Some people may be more vulnerable to contaminants in drinking water than the general population. Immune-compromised persons such as persons with cancer undergoing chemotherapy, persons who have undergone organ transplants, people with HIV/AIDS or other immune disorders, some elderly, and infants can be particularly at risk from infections. These people should seek advice about drinking water from their health care providers. EPA/CDC guidelines on appropriate means to lessen the risk of infection by Cryptosporidium and other microbial contaminants are available from the Safe Drinking Water Hotline (800-426-4791).
Water Quality Data Table
Definitions of terms and abbreviations used in the table or report:
¯ MCLG – Maximum Contaminant Level Goal, or the level of a contaminant in drinking water below which there is no known or expected risk to health. MCLGs allow for a margin of safety.
¯ MCL – Maximum Contaminant Level, or the highest level of a contaminant that is allowed in drinking water. MCLs are set as close to the MCLGs as feasible using the best available treatment technique.
¯ MRDLG – Maximum Residual Disinfectant Level Goal, or the level of drinking water disinfectant below which there is no known or expected risk to health. MRDLGs do not reflect benefits of use of disinfectants to control microbial contaminants.
¯ MRDL – Maximum Residual Disinfectant Level, or the highest level of disinfectant allowed in drinking water. There is convincing evidence that addition of disinfectant is necessary to control microbial contaminants.
¯ AL – Action Level, or the concentration of a contaminant which, when exceeded, triggers treatment or other requirements which a water system must follow.
¯ TT – Treatment Technique, or a required process intended to reduce the level of a contaminant in drinking water.
¯ Turbidity – A measure of the cloudiness in the water. We monitor it because it is a good indicator of the effectiveness of our filtration system.
Abbreviations that may be found in the table:
¯ ppm – parts per million or milligrams per liter
¯ ppb – parts per billion or micrograms per liter
¯ NTU – Nephelometric Turbidity Unit, used to measure cloudiness in water
¯ pCi/l – picocuries per liter
¯ mrem/yr – millirem per year
¯ NE – not established
¯ N/A – not applicable
The City of Elkins routinely monitors for contaminants in your drinking water according to Federal and State laws. The tables below show the results of our monitoring for contaminants.
Table of Test Results – Regulated Contaminants – City of Elkins
Contaminant Violation Level Unit of MCLG MCL Likely Source of
Y/N Detected Measure Contamination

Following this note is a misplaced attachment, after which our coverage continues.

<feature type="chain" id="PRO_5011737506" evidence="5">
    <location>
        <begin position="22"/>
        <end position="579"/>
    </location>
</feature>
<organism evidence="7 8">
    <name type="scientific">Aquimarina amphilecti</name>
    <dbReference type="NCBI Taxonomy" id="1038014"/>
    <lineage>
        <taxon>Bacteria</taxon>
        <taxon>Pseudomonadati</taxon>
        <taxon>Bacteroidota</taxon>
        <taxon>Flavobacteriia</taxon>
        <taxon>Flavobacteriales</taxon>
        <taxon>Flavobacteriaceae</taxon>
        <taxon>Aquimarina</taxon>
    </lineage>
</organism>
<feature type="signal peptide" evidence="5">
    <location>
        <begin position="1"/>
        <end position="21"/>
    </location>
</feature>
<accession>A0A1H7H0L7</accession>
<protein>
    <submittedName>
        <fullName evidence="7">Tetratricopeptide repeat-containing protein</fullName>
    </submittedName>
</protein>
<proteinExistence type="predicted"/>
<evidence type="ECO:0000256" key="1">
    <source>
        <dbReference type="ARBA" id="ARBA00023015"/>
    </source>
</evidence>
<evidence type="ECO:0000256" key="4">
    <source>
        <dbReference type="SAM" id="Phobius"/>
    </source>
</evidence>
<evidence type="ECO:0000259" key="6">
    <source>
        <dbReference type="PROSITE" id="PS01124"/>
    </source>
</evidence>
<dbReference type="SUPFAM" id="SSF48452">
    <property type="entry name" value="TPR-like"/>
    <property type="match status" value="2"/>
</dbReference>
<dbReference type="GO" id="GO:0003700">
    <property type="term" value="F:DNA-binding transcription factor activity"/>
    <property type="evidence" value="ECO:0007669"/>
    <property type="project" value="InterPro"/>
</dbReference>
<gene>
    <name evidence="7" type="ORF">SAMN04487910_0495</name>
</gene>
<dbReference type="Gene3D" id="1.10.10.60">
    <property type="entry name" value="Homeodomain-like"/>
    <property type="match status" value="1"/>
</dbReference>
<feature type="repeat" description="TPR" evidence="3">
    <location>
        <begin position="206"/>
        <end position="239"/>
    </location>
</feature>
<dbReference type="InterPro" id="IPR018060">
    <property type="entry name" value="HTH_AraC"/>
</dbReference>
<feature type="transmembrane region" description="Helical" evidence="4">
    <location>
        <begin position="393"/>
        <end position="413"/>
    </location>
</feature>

Microbiological
Contaminants
Turbidity N 0.02 NTU 0 TT Soil runoff
100{4ceb532c6f579389df471c6c1e832caf2346b74dc60fcbf6aabd4d29df3baf9c} of
monthly
samples
<0.3
Total organic carbon N 0.73 ppm NA TT Naturally present in the environment
Inorganic
Contaminants
Barium N 0.033 ppm 2 2 Discharge from drilling wastes;
discharge from metal refineries;
erosion of natural deposits
Copper* N 0.144 ppm 1.3 AL=1.3 Corrosion of household plumbing
(2012)
Fluoride N 0.70 ppm 4 4 Erosion of natural deposits; water
additive that promotes strong teeth;
discharge from fertilizer and
aluminum factories
Lead* N 2.6 ppb 0 AL=15 Corrosion of household plumbing
(2012)
Nitrate N 0.16 ppm 10 10 Runoff from fertilizer use; leakage
from septic tanks, sewage; erosion
of natural deposits
Volatile Organic
Contaminants
Chlorine N 1.65 ppm 4 4 Water additive used to control
Annual MRDLG MRDL microbes
avg.
Range
1.4-1.7
Haloacetic acids N 42.0 ppb NA 60 By-product of drinking water
(HAAC5) Annual disinfection
avg.
Range
24.0-83.0
Total trihalomethanes N 23 ppb NA 80 By-product of drinking water
(TTHMs) Annual chlorination
avg.
Range
4.1-58.0
*Copper and lead samples were collected from 20 area residences on August 29, 2012. Only the 90th percentile is reported. None of the samples exceeded the MCL
Table of Test Results – Unregulated Contaminants
Contaminant Violation Level Unit of MCLG MCL Likely Source of
Y/N Detected Measure Contamination
Sodium N 7.52 ppm NE 20 Erosion of natural deposits
Sulfate N 5.75 ppm 250 250 Erosion of natural deposits
WE ARE PLEASED TO REPORT THAT WE MET ALL FEDERAL AND STATE WATER STANDARDS FOR THE REPORTING YEAR 2014.
Additional Information
All other water test results for the reporting year 2014 were all non-detects.
Turbidity is the measure of the cloudiness in water. We monitor it because it is a good measure of the effectiveness of our filters.
If present, elevated levels of lead can cause serious health problems, especially for pregnant women and young children. Lead in drinking water is primarily from materials and components associated with services lines and home plumbing. The City of Elkins, is responsible for providing high quality drinking water, but cannot control the variety of materials used in plumbing components. When your water has been sitting for several hours, you can minimize the potential for lead exposure by flushing your tap for 30 seconds to 2 minutes before using water for drinking or cooking. If you are concerned about lead in your drinking water, you may wish to have your water tested. Information on lead in drinking water, testing methods and steps you can take to minimize exposure is available from the Safe Drinking Water Hotline or at http://www.epa.gov/safewater/lead.
This report will not be mailed. A copy will be provided to you upon request at our office during regular business hours.